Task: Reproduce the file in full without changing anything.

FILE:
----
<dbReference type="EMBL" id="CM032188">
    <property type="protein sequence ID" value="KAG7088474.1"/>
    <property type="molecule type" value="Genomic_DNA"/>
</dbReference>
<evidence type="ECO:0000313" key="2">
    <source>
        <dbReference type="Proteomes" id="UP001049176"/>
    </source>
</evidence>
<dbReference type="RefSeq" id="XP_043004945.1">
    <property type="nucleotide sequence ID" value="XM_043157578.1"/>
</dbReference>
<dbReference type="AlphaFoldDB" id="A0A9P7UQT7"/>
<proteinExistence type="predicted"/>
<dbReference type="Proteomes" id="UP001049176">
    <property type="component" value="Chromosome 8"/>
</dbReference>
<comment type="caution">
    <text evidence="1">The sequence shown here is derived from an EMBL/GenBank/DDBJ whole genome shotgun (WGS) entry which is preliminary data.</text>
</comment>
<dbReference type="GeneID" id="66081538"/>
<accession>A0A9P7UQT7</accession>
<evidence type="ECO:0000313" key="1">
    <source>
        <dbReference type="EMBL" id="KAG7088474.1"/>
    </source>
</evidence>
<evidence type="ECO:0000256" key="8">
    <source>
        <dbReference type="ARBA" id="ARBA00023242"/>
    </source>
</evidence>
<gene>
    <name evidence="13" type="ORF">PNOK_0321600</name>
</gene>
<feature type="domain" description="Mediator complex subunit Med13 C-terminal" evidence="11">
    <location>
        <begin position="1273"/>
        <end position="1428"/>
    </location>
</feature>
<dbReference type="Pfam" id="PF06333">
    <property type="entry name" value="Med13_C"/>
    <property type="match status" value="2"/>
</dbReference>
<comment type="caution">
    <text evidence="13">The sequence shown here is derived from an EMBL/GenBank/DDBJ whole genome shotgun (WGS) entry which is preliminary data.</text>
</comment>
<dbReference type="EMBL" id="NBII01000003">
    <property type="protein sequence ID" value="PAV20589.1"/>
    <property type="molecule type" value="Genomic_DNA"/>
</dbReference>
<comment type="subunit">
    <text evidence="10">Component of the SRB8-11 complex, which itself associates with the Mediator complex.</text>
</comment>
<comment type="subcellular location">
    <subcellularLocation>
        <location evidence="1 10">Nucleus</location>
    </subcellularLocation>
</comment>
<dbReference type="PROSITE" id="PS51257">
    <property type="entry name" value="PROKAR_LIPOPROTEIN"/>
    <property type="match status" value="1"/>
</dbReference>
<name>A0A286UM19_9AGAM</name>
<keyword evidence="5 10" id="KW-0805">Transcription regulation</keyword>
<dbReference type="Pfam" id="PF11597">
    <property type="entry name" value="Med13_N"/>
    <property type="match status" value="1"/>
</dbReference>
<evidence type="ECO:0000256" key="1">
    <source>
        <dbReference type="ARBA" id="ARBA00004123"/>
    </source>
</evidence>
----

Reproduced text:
<dbReference type="EMBL" id="CM032188">
    <property type="protein sequence ID" value="KAG7088474.1"/>
    <property type="molecule type" value="Genomic_DNA"/>
</dbReference>
<evidence type="ECO:0000313" key="2">
    <source>
        <dbReference type="Proteomes" id="UP001049176"/>
    </source>
</evidence>
<dbReference type="RefSeq" id="XP_043004945.1">
    <property type="nucleotide sequence ID" value="XM_043157578.1"/>
</dbReference>
<dbReference type="AlphaFoldDB" id="A0A9P7UQT7"/>
<proteinExistence type="predicted"/>
<dbReference type="Proteomes" id="UP001049176">
    <property type="component" value="Chromosome 8"/>
</dbReference>
<comment type="caution">
    <text evidence="1">The sequence shown here is derived from an EMBL/GenBank/DDBJ whole genome shotgun (WGS) entry which is preliminary data.</text>
</comment>
<dbReference type="GeneID" id="66081538"/>
<accession>A0A9P7UQT7</accession>
<evidence type="ECO:0000313" key="1">
    <source>
        <dbReference type="EMBL" id="KAG7088474.1"/>
    </source>
</evidence>
<evidence type="ECO:0000256" key="8">
    <source>
        <dbReference type="ARBA" id="ARBA00023242"/>
    </source>
</evidence>
<gene>
    <name evidence="13" type="ORF">PNOK_0321600</name>
</gene>
<feature type="domain" description="Mediator complex subunit Med13 C-terminal" evidence="11">
    <location>
        <begin position="1273"/>
        <end position="1428"/>
    </location>
</feature>
<dbReference type="Pfam" id="PF06333">
    <property type="entry name" value="Med13_C"/>
    <property type="match status" value="2"/>
</dbReference>
<comment type="caution">
    <text evidence="13">The sequence shown here is derived from an EMBL/GenBank/DDBJ whole genome shotgun (WGS) entry which is preliminary data.</text>
</comment>
<dbReference type="EMBL" id="NBII01000003">
    <property type="protein sequence ID" value="PAV20589.1"/>
    <property type="molecule type" value="Genomic_DNA"/>
</dbReference>
<comment type="subunit">
    <text evidence="10">Component of the SRB8-11 complex, which itself associates with the Mediator complex.</text>
</comment>
<comment type="subcellular location">
    <subcellularLocation>
        <location evidence="1 10">Nucleus</location>
    </subcellularLocation>
</comment>
<dbReference type="PROSITE" id="PS51257">
    <property type="entry name" value="PROKAR_LIPOPROTEIN"/>
    <property type="match status" value="1"/>
</dbReference>
<name>A0A286UM19_9AGAM</name>
<keyword evidence="5 10" id="KW-0805">Transcription regulation</keyword>
<dbReference type="Pfam" id="PF11597">
    <property type="entry name" value="Med13_N"/>
    <property type="match status" value="1"/>
</dbReference>
<evidence type="ECO:0000256" key="1">
    <source>
        <dbReference type="ARBA" id="ARBA00004123"/>
    </source>
</evidence>